A 31-year-old woman was seen with a 3-year history of severe, constant pelvic pain radiating to the lower back and legs. In addition, she had symptoms of obstructed defecation. At sigmoidoscopy, it appeared that there was a double lumen to the rectum. A barium enema confirmed a large 15-cm congenital duplication of the rectum communicating with the rectum anteriorly just above the anorectal ring. Because of her symptoms, she was taken to the operating room for excision of the duplication. At operation, the duplication was obvious in the pelvis, surrounding, but mainly anterior to the rectum. The patient had undergone an unsuccessful attempt at removal of the cyst at another institution. Thus, dense adhesions were encountered. It was not possible to isolate and excise the duplication alone, so the rectum and duplication were excised below the opening of the duplication and a handsewn colo-anal anastomosis with a covering loop ileostomy was performed. The ileostomy was closed within 3 months and now, 6 years later, she is free of her original symptoms and has very good functional results.
Duplications may occur in any part of the alimentary tract. In the colon, they may be long and tubular, forming a so-called “double-barreled colon” or, as in this case, be more limited, forming an attached cystic lesion.
1A rectal duplication may terminate in duplicated ani. The duplication may be a closed sac or may communicate with the bowel. If so, the communication usually occurs proximally. Duplications are developmental abnormalities but the exact developmental defect is uncertain.
Fifth edition. Surgery of the anus, rectum and colon. Balliere Tindall, London1984
Many duplications are asymptomatic and are only found as incidental findings radiologically. Others present as asymptomatic swellings, recurrent obstructions caused by volvulus of the duplication or persistent obstruction caused by encroachment of the bowel lumen, ulceration, or peptic ulceration if the duplication is lined with gastric mucosa.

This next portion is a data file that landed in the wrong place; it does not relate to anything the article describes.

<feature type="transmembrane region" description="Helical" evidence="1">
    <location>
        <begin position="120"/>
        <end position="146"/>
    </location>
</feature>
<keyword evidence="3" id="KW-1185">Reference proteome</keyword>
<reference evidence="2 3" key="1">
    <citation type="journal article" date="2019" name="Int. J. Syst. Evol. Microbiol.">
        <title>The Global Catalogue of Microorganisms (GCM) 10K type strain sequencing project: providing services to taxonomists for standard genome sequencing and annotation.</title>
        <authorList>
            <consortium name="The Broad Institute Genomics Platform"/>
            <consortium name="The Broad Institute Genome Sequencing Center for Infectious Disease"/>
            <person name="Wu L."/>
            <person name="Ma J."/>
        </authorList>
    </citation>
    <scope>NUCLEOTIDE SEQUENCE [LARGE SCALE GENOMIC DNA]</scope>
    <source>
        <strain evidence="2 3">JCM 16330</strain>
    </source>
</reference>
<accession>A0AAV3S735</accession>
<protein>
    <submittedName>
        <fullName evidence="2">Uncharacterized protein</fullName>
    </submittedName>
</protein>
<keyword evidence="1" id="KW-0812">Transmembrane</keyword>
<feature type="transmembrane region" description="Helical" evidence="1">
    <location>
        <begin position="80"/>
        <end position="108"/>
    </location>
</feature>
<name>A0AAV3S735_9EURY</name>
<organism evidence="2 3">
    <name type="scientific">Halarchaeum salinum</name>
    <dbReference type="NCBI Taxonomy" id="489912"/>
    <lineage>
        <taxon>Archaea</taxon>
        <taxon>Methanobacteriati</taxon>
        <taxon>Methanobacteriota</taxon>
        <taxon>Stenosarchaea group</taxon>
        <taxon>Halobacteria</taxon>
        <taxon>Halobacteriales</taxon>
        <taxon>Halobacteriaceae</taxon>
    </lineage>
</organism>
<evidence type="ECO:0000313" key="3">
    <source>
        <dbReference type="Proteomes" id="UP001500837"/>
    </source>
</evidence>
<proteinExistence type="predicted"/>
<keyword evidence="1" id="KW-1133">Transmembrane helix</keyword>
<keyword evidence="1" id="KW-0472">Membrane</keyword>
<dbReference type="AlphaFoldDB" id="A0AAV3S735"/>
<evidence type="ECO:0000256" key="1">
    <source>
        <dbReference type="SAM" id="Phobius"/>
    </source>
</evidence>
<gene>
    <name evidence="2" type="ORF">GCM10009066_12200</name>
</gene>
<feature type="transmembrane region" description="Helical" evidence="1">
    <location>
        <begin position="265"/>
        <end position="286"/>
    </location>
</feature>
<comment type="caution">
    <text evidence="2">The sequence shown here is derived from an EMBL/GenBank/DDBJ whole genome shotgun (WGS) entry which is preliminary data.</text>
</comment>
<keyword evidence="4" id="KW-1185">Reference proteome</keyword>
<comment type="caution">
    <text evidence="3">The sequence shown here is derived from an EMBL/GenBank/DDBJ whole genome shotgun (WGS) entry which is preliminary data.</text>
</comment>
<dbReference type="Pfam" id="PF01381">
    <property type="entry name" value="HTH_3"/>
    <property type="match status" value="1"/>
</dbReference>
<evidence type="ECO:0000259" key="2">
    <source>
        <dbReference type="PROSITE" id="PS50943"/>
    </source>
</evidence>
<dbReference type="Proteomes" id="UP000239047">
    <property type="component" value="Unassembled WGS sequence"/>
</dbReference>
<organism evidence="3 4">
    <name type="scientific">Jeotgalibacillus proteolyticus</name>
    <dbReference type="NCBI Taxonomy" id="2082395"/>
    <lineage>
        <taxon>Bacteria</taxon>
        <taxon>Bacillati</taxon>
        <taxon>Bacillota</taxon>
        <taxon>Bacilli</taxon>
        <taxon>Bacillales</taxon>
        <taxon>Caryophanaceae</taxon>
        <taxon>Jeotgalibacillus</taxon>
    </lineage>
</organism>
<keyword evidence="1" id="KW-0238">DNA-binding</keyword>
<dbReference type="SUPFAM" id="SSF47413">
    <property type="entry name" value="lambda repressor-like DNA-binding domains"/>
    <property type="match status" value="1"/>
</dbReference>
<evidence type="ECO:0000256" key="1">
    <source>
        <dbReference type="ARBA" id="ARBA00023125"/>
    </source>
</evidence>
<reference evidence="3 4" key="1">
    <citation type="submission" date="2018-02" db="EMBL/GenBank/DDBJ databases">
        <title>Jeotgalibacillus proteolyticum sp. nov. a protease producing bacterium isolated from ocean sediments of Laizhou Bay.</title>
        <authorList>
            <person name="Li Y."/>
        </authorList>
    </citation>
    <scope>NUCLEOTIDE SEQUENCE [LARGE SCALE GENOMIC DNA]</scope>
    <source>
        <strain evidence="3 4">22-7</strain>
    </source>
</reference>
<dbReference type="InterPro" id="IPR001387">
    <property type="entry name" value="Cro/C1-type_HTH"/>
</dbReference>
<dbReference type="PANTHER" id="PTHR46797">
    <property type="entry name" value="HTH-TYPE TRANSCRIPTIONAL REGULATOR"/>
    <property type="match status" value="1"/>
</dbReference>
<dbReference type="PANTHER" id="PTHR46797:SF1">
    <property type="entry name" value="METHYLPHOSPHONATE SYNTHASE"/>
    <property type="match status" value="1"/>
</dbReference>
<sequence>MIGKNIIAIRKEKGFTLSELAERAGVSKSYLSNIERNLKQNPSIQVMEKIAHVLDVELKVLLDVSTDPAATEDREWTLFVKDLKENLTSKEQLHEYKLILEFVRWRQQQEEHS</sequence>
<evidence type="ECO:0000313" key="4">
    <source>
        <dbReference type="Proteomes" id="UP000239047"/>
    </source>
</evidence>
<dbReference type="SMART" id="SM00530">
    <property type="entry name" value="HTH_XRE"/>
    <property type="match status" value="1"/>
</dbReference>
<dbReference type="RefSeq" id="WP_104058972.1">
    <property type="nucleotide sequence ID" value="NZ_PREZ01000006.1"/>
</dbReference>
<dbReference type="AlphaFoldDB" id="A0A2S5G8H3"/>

Treatment of the duplication depends on the patient's symptoms. Duplications tend to be intimately related to the segment of bowel. They share a common blood supply and a common wall, so separation of the duplication and preservation of the bowel is usually impossible. Thus, surgical resection of the involved segment of bowel and its duplication is required. In the past, more conservative procedures were advocated, such as laying open the common wall of the bowel and duplication to treat rectal duplications and avoid a difficult dissection. While the dissection can be technically challenging and preservation of pelvic nerves and other structures is important, low anterior resection, possibly with a colonic J pouch and a colo-anal anastomosis, is now the procedure of choice for symptomatic rectal duplications.
2In this patient, a colonic J pouch was not performed. However, she has had excellent functional results with elimination of her presenting symptoms.
- Temple LK
- Cohen Z
- McLeod RS
Meta-analysis of randomized controlled trials (RCTs) comparing straight coloanal anastomosis (SCA) to J pouch anastomosis (JPA) for Low rectal cancer.
Can J Surg. 2000; 43: A11
- Fifth edition. Surgery of the anus, rectum and colon. Balliere Tindall, London1984
- Meta-analysis of randomized controlled trials (RCTs) comparing straight coloanal anastomosis (SCA) to J pouch anastomosis (JPA) for Low rectal cancer.Can J Surg. 2000; 43: A11
Accepted: October 25, 2000
*Reprints are not available from the author.
© 2001 Mosby, Inc. Published by Elsevier Inc. All rights reserved.